First things first, it's way better than you expect.
You'd be forgiven for not having great expectations walking into Pyaar Ke Side Effects -- it features Mallika Sherawat, whose last films induced tears without meaning to; Rahul Bose, who can frequently be insufferable when he tries to go Bollywood; and the most disgraceful rip-off in recent soundtrack history, of Frank Sinatra's My Way.
Yet, the verdict is a surprisingly pleasant one. While it's not a startlingly original film at any level, Pyaar Ke Side Effects manages to essentially pull off the loser-talks-to-camera movie, a concept done to death in American cinema but very rarely seen on our shores.
Sid is a short, middle-aged DJ who vainly tries to talk Trisha out of fleeing her wedding. They meet six months on, she drinks herself silly, they kiss and the rest is history.
Well, at least Sid is, anyway. Three years later, the lady bends knee and proffers flower (during crucial cricket match, mind you) and our commitment-phobe is forced to say yes.
But while the film is constantly predictable and usually a trifle too obvious (much like Bose, although you don't mind him in this role), it manages to chug along just fine with its merrily random narrative. There are neat enough chapter titles, a cheeky spirit to the overall proceedings, a fine supporting cast and vital nifty little gimmicks -- a scene with an argument scoreboard (complete with applause sounds) as the couple bickers provides as much fun as it rings true.
The casting is great. While Rahul is suitably bewildered and adequately ill at ease, Mallika steals the show with her disarming candour. She's impressively natural and has us in splits as she critiques Sophie's cleavage-friendly dress with a 'I could never pull off something like that!' Right. Obvious self-referential joke, but it works.
And that's the tone for the whole film. Most of it leaves you amused, but not quite driven to guffaws, because there's a seen-that feeling. The lines echo old one-liners and emailed forwards, but the film clicks as it manages to stay true to its frivolous self. So, while it might be inspired from a variety of sources and there isn't a quotable line you haven't heard/read/seen before, it's all in fun. And mostly harmless.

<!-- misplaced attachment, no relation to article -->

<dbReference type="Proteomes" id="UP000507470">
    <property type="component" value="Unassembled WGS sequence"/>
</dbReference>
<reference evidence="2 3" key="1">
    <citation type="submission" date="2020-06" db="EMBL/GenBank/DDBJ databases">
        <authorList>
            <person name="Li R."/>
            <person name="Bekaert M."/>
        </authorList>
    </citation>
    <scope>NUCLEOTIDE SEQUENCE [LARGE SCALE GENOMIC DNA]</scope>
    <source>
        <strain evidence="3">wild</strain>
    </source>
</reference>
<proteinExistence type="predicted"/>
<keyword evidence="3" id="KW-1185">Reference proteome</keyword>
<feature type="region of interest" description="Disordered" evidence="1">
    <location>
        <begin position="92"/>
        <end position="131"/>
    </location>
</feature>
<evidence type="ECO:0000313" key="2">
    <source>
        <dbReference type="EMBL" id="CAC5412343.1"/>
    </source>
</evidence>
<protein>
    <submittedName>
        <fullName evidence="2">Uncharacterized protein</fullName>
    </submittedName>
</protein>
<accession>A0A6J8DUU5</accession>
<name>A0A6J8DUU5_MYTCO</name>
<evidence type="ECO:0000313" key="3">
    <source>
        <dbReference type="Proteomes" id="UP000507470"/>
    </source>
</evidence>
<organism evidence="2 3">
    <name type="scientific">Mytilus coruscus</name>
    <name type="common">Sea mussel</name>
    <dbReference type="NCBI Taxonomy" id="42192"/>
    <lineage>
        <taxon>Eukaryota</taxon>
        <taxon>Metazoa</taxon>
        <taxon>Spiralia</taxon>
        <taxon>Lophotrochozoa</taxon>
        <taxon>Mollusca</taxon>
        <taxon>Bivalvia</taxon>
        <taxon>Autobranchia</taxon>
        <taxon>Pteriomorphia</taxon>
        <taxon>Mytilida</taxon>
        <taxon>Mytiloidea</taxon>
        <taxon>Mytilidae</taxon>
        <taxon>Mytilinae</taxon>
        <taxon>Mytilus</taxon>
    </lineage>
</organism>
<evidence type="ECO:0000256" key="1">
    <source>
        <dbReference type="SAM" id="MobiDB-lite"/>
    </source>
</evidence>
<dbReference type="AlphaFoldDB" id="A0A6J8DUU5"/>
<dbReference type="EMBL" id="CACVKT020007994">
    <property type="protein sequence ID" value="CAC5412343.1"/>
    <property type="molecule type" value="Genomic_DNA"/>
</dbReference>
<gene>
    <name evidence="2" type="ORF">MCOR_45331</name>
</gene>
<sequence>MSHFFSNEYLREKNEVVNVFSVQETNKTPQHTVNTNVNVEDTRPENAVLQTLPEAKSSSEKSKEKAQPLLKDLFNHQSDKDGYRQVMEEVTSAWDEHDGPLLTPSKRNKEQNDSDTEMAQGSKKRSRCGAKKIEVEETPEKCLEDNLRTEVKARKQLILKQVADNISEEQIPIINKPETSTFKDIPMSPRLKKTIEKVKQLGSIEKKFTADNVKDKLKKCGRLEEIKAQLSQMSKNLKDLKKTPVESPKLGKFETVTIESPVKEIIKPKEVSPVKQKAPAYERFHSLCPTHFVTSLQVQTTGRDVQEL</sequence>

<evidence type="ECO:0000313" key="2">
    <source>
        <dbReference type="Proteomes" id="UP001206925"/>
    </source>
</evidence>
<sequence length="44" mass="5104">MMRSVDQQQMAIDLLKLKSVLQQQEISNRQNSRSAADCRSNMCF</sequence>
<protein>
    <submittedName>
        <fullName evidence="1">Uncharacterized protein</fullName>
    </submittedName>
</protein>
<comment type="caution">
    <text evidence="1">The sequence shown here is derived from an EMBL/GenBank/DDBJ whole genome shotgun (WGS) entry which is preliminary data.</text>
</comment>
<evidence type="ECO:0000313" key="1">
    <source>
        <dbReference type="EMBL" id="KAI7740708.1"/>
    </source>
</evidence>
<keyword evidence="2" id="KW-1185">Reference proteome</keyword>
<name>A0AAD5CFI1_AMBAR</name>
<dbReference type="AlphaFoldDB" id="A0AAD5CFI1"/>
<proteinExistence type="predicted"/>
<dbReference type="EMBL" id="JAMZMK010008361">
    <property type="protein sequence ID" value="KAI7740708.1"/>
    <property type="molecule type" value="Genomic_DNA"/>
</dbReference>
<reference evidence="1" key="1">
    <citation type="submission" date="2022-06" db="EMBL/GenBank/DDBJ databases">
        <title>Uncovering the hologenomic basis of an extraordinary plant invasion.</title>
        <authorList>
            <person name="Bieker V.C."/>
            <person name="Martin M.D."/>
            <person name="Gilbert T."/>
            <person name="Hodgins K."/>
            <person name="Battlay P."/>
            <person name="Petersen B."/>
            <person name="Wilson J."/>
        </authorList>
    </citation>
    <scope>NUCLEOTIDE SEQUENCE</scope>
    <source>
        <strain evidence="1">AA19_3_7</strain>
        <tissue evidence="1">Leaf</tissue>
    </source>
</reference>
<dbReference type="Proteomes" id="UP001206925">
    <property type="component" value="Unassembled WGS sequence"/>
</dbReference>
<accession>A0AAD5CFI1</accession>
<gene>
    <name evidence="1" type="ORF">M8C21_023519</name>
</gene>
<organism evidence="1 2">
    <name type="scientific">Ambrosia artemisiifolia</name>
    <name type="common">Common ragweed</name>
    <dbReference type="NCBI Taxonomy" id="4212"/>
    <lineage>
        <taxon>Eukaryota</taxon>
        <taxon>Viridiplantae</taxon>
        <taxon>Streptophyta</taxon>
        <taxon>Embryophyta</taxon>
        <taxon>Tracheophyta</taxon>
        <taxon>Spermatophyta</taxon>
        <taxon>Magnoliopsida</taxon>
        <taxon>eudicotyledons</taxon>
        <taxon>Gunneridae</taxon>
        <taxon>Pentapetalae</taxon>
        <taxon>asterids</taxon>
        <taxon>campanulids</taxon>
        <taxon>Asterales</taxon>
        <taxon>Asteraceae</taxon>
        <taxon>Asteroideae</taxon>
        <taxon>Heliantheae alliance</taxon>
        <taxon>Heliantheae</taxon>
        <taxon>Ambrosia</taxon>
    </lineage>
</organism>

The supporting cast really makes things tick, even as two of the key players are borrowed from recent hits. Sharat Saxena plays Mallika's dad straight out of Meet The Parents, while Ranvir Sheorey does the obnoxious roommate from Notting Hill with even obvious superficial similarities. Yet, both actors are fabulous, and pull off their copied routines well. The rest of the cast is also well-chosen and the supporting characters are well fleshed-out.
The script isn't much to write home about. The drama is ho-hum, and the second half is quite a drag compared to the pre-intermission fun. But then, I suppose that is a directorial feat in itself: Saket Choudhary has done well to make a film that remains constantly predictable but, thanks to the moments, you don't mind sitting through it. Except for the songs, which seem self-indulgent. Snatches of each could have been nice, but these really hamper the narrative.
All in all, a watchable film. Infinitely forgettable, and you wouldn't rave about it, but one can definitely sit through this one.